Nutrient loadings from urban catchments under climate change scenarios: Case studies in Stockholm, Sweden
2015 (English)In: Science of the Total Environment, ISSN 0048-9697, E-ISSN 1879-1026, Vol. 518-519, 393-406 p.Article in journal (Refereed) Published
Anthropogenic nutrient emissions and associated eutrophication of urban lakes are a global problem. Future changes in temperature and precipitation may influence nutrient loadings in lake catchments. A coupling method, where the Generalized Watershed Loading Functions method was tested in combination with source quantification in a Substance Flow Analysis structure, was suggested to investigate diffuse nutrient sources and pathways and climate change effects on the loadings to streamflow in urban catchments. This method may, with an acceptable level of uncertainty, be applied to urban catchments for first-hand estimations of nutrient loadings in the projected future and to highlight the need for further study and monitoring. Five lake catchments in Stockholm, Sweden (Råcksta Träsk, Judarn, Trekanten, Långsjön and Laduviken) were employed as case studies and potential climate change effects were explored by comparing loading scenarios in two periods (2000-2009 and 2021-2030). For the selected cases, the dominant diffuse sources of nutrients to urban streamflow were found to be background atmospheric concentration and vehicular traffic. The major pathways of the nitrogen loading were suggested to be from both developed areas and natural areas in the control period, while phosphorus was indicated to be largely transported through surface runoff from natural areas. Furthermore, for nitrogen, a modest redistribution of loadings from surface runoff and stormwater between seasons and an increase in the annual loading were suggested for the projected future climate scenarios as compared to the control period. The model was, due to poor monitoring data availability, only able to set an upper limit to nutrient transport by groundwater both in the control period and the future scenarios. However, for nitrogen, groundwater appeared to be the pathway most sensitive to climate change, with a considerable increase and seasonal redistribution of loadings. For phosphorus, loadings by different pathways were apparently less sensitive to climate change.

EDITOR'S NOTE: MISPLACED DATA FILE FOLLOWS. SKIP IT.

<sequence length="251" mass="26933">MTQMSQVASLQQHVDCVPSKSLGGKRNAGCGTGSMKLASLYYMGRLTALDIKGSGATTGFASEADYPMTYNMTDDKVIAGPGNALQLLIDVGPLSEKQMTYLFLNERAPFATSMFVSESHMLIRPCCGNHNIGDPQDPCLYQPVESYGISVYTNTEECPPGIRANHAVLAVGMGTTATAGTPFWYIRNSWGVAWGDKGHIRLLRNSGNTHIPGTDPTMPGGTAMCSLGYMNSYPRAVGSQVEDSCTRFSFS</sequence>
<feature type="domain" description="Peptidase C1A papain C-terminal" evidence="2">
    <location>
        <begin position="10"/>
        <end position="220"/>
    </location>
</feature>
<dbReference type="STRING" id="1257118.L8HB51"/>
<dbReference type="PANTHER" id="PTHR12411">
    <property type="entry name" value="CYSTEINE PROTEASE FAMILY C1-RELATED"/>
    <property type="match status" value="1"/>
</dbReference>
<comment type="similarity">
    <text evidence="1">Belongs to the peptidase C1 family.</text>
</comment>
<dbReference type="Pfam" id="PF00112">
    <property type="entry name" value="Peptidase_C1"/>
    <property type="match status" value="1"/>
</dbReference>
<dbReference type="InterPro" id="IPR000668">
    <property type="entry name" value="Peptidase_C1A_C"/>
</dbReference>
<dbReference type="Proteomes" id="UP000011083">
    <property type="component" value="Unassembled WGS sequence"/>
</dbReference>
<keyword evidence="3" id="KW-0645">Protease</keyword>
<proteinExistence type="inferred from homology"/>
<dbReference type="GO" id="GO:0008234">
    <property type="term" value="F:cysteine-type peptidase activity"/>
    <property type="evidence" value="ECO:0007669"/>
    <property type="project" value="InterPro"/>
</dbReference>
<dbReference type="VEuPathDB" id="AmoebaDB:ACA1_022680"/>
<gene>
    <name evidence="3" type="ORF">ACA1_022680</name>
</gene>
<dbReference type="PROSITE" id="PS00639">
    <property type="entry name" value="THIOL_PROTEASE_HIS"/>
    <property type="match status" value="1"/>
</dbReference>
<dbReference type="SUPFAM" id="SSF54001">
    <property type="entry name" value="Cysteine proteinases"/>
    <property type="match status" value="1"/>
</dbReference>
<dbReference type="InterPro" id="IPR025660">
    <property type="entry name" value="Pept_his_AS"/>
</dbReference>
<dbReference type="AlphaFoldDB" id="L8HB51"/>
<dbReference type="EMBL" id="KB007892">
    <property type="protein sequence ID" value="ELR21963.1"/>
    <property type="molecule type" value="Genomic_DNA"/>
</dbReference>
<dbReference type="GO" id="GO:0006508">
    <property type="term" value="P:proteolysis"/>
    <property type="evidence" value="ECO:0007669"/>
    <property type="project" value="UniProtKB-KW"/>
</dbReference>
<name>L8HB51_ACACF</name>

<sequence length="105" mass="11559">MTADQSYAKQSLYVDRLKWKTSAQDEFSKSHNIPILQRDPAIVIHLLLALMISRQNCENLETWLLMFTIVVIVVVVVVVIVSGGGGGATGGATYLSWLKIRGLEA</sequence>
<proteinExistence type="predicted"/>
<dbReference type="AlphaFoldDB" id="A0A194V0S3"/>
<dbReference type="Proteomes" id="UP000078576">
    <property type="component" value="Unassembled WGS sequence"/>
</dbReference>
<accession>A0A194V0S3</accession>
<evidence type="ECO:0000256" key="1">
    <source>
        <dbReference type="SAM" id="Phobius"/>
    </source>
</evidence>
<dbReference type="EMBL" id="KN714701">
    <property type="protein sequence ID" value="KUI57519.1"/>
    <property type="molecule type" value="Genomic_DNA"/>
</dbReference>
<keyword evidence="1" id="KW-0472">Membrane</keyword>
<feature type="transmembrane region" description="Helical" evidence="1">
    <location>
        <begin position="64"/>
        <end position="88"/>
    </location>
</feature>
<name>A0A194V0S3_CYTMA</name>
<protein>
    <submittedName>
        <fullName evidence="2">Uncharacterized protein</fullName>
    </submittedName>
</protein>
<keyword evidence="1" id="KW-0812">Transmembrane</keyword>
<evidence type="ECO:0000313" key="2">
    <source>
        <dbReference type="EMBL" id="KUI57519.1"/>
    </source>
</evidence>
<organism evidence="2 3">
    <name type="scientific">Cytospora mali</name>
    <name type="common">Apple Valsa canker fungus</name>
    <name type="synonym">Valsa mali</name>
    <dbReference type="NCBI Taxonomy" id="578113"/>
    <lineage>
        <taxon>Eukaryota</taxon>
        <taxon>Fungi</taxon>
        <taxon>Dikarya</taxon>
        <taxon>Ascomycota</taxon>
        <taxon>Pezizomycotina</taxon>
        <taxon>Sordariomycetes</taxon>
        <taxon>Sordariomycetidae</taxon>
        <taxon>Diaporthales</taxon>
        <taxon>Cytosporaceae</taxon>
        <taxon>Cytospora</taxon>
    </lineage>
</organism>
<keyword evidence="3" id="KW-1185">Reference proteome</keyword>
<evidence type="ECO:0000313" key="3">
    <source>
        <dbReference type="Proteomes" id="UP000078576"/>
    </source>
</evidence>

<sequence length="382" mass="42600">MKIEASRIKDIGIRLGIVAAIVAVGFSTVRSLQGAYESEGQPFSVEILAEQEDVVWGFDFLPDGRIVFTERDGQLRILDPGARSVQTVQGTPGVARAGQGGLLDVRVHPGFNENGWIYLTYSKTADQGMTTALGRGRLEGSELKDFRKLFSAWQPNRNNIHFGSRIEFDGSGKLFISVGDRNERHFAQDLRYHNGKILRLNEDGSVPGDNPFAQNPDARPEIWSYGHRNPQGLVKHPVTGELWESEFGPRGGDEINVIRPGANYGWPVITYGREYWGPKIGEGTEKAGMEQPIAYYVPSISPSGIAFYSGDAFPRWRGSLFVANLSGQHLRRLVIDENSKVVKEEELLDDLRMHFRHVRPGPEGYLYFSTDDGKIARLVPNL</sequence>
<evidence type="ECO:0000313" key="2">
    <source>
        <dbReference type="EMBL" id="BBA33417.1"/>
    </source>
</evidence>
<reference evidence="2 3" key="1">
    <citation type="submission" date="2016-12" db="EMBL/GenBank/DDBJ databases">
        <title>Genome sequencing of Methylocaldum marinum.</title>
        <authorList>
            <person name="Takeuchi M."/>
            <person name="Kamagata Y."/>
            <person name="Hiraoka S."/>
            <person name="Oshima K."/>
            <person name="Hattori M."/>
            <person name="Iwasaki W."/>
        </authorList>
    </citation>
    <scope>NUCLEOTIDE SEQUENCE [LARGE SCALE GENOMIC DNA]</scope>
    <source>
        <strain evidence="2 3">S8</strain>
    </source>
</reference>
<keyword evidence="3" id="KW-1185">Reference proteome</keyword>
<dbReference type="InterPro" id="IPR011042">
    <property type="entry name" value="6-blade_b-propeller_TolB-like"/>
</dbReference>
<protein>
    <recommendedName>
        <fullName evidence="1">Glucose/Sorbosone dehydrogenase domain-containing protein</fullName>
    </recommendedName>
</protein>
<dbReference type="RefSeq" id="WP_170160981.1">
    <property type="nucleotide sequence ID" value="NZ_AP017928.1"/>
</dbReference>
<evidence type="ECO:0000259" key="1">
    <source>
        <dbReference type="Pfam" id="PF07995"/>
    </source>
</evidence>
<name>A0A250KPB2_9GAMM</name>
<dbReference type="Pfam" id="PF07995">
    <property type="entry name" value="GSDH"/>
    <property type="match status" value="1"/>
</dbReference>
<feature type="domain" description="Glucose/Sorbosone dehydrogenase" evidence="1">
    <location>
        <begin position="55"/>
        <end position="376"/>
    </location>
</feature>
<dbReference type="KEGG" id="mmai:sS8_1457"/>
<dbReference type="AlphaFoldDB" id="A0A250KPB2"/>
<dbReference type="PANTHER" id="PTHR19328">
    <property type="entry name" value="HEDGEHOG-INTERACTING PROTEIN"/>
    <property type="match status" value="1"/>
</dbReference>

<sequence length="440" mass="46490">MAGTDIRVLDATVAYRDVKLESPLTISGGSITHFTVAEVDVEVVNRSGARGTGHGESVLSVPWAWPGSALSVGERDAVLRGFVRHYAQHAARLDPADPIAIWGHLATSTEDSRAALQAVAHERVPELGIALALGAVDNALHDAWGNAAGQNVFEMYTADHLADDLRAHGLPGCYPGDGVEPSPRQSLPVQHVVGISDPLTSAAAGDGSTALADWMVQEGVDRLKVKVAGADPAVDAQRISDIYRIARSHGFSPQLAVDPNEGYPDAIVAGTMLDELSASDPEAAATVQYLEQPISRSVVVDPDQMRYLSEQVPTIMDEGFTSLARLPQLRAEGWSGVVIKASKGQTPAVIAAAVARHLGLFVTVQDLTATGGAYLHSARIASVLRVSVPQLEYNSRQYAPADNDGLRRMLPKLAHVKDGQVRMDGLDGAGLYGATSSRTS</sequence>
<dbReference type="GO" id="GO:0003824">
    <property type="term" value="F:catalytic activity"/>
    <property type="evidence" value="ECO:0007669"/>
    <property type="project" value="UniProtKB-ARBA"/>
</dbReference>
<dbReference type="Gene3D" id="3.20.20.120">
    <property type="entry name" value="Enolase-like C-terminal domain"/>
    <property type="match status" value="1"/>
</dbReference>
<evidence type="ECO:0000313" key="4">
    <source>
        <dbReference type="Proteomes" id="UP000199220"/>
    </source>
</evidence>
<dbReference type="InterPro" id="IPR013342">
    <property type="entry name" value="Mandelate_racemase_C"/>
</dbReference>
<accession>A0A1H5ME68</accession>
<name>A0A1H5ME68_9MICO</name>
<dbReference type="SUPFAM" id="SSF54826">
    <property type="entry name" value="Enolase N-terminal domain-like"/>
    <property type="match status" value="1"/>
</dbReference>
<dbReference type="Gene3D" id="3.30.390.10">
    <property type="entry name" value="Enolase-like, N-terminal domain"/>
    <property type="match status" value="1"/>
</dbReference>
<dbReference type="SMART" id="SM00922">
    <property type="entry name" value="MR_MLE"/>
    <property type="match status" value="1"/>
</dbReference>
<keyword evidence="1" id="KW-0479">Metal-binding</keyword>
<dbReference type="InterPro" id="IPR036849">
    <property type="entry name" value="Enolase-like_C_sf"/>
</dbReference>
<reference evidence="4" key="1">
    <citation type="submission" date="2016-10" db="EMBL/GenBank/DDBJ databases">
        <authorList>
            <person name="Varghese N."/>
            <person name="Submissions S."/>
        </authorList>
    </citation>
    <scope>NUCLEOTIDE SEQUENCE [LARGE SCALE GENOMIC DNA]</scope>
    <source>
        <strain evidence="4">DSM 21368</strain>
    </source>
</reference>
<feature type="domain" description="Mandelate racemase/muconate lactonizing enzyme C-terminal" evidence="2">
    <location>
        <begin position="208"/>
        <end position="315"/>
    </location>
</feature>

Place, publisher, year, edition, pages
Elsevier, 2015. Vol. 518-519, 393-406 p.
Climate change, Diffuse sources, Nutrient loadings, Substance Flow Analysis, Urban catchments, Catchments, Eutrophication, Groundwater, Lakes, Nitrogen, Nutrients, Phosphorus, River pollution, Runoff, Stream flow, Atmospheric concentration, Climate change scenarios, Future climate scenarios, Generalized watershed loading functions, Nutrient loading, Urban catchment, ground water, rain, catchment, climate effect, lacustrine environment, nutrient enrichment, stormwater, streamflow, urban area, Article, atmospheric deposition, body surface, environmental monitoring, environmental protection, flow measurement, geographic distribution, hydrology, land use, nitrate leaching, priority journal, quantitative analysis, residential area, stream (river), Sweden, watershed, Stockholm [Sweden]
IdentifiersURN: urn:nbn:se:kth:diva-167703DOI: 10.1016/j.scitotenv.2015.02.041ISI: 000353225700041ScopusID: 2-s2.0-84924571154OAI: oai:DiVA.org:kth-167703DiVA: diva2:816028
QC 201506022015-06-022015-05-222016-08-10Bibliographically approved